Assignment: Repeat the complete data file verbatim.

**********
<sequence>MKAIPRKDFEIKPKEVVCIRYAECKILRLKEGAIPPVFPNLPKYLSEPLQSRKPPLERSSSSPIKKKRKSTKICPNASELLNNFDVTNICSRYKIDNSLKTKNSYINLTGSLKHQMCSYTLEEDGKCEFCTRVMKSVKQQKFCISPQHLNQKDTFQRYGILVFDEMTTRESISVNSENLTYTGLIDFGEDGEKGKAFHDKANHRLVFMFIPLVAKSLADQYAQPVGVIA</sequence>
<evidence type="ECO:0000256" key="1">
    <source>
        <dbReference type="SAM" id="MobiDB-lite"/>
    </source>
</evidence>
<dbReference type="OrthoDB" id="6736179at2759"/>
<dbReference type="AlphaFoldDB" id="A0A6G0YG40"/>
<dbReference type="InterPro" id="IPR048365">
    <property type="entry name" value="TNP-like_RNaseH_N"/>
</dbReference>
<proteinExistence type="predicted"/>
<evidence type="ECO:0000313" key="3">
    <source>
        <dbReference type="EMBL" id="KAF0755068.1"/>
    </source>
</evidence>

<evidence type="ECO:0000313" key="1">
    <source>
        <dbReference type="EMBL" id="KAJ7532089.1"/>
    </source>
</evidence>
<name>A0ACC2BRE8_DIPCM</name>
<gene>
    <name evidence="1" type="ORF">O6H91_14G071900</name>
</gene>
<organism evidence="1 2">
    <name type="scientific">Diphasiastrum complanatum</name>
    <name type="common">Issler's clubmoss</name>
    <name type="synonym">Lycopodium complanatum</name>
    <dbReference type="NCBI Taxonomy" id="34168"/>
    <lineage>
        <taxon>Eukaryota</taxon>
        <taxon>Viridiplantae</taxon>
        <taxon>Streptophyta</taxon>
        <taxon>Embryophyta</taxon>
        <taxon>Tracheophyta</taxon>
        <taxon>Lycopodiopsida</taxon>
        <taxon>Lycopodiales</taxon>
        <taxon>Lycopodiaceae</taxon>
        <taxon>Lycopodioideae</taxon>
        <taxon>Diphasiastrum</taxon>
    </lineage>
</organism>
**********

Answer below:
<sequence>MKAIPRKDFEIKPKEVVCIRYAECKILRLKEGAIPPVFPNLPKYLSEPLQSRKPPLERSSSSPIKKKRKSTKICPNASELLNNFDVTNICSRYKIDNSLKTKNSYINLTGSLKHQMCSYTLEEDGKCEFCTRVMKSVKQQKFCISPQHLNQKDTFQRYGILVFDEMTTRESISVNSENLTYTGLIDFGEDGEKGKAFHDKANHRLVFMFIPLVAKSLADQYAQPVGVIA</sequence>
<evidence type="ECO:0000256" key="1">
    <source>
        <dbReference type="SAM" id="MobiDB-lite"/>
    </source>
</evidence>
<dbReference type="OrthoDB" id="6736179at2759"/>
<dbReference type="AlphaFoldDB" id="A0A6G0YG40"/>
<dbReference type="InterPro" id="IPR048365">
    <property type="entry name" value="TNP-like_RNaseH_N"/>
</dbReference>
<proteinExistence type="predicted"/>
<evidence type="ECO:0000313" key="3">
    <source>
        <dbReference type="EMBL" id="KAF0755068.1"/>
    </source>
</evidence>

<evidence type="ECO:0000313" key="1">
    <source>
        <dbReference type="EMBL" id="KAJ7532089.1"/>
    </source>
</evidence>
<name>A0ACC2BRE8_DIPCM</name>
<gene>
    <name evidence="1" type="ORF">O6H91_14G071900</name>
</gene>
<organism evidence="1 2">
    <name type="scientific">Diphasiastrum complanatum</name>
    <name type="common">Issler's clubmoss</name>
    <name type="synonym">Lycopodium complanatum</name>
    <dbReference type="NCBI Taxonomy" id="34168"/>
    <lineage>
        <taxon>Eukaryota</taxon>
        <taxon>Viridiplantae</taxon>
        <taxon>Streptophyta</taxon>
        <taxon>Embryophyta</taxon>
        <taxon>Tracheophyta</taxon>
        <taxon>Lycopodiopsida</taxon>
        <taxon>Lycopodiales</taxon>
        <taxon>Lycopodiaceae</taxon>
        <taxon>Lycopodioideae</taxon>
        <taxon>Diphasiastrum</taxon>
    </lineage>
</organism>